On Israel, the Palestinian territories and the doubtful project of liberal peacemaking
I’ve had a bit of self-imposed writer’s block recently. There are things I want to say about the discourse around the Hamas attacks and the Israeli response that are very delicate and which, I fear, will earn me few friends. So, until this morning, I’ve tried very hard not to write them. I’ve now given up on that plan – after all, there’s little point in running an anonymous blog if you can’t say what you think. Before you get angry, note that I am only trying to speak of things as they are, and not as I want them to be. I’ve written this as neutrally as I can.
Most of us live inside liberal (or, increasingly, post-liberal) political systems, and especially since 1990, there is no unified, credible alternative in sight. In consequence, it becomes easy to mistake many contingent ideological constructs for moral principles universal to all of humanity, or even for features of reality. A cluster of these constructs attaches to that universal human activity we call war.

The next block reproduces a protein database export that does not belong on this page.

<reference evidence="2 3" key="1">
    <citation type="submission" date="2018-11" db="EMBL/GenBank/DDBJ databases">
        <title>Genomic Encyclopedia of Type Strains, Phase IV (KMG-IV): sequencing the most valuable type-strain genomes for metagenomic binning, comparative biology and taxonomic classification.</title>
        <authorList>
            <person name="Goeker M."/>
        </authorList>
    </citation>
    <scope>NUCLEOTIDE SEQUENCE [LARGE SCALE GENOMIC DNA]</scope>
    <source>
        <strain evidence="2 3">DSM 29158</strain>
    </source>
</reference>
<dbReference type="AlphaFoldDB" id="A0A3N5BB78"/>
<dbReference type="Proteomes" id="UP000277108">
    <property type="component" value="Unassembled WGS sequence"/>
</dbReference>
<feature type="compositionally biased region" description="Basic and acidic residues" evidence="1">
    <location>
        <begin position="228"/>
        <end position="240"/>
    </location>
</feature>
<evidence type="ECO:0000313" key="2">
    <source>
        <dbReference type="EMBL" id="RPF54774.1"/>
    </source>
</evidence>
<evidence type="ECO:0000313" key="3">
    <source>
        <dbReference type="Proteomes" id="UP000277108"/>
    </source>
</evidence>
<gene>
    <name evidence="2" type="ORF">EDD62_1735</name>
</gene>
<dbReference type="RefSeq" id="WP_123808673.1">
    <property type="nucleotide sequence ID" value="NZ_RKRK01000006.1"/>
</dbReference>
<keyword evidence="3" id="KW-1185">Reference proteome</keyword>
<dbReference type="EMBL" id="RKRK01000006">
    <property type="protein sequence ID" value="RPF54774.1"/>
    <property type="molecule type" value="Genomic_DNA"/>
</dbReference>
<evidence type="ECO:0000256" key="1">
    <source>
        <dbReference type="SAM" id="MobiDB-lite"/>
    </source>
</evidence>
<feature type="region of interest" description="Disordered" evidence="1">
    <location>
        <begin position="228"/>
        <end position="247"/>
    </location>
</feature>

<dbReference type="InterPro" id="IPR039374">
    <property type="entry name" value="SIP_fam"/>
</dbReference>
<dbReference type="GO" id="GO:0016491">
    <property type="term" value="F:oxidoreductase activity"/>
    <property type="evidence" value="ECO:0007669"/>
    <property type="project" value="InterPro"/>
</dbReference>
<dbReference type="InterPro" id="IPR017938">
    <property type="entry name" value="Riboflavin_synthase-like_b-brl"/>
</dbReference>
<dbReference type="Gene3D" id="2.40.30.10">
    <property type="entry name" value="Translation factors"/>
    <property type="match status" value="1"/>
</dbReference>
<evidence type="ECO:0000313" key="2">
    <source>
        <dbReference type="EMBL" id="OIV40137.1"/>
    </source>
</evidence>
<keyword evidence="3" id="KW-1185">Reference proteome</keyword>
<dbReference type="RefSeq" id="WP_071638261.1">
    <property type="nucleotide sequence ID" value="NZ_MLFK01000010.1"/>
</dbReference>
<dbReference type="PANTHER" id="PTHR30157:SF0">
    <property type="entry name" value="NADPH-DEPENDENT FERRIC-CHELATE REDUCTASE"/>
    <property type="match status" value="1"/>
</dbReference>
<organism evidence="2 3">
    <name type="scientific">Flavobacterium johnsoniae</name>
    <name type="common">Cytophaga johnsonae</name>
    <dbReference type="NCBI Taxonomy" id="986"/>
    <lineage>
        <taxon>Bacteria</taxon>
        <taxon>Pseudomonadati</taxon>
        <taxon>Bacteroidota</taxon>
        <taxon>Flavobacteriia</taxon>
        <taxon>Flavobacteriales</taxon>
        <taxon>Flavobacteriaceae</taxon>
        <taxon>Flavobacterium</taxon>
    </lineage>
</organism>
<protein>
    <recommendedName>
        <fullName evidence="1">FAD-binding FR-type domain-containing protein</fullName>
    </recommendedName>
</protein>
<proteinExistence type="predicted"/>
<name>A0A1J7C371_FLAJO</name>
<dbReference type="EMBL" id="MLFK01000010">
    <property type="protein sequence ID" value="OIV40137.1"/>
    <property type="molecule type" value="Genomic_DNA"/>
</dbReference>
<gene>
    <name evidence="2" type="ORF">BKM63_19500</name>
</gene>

Liberalism at least claims to have a deep distaste for war. It has called into being an entire international system of diplomacy and peacekeeping to head off armed hostilities and stop them once they have started. It deplores aggressors and aims to impose an international criminal code on the activities of belligerents, which is designed above all to spare civilian populations and confine armed conflict to soldiers and military infrastructure. Whenever a conflict breaks out, we have long arguments about which party is the aggressor, which party is entitled to defense, which attacks by which party might be justified or excessive, and what kind of peaceful solutions we can impose.
However strange it may be to contemplate, ancient peoples and even many today outside the liberal West thought and think about armed conflict much differently. Specifically, the unspoken assumption that there can be stable political alternatives to war in most or even all instances has become an intriguing Western preoccupation, as is the general notion that war is a thing for international institutions to adjudicate and manage away.
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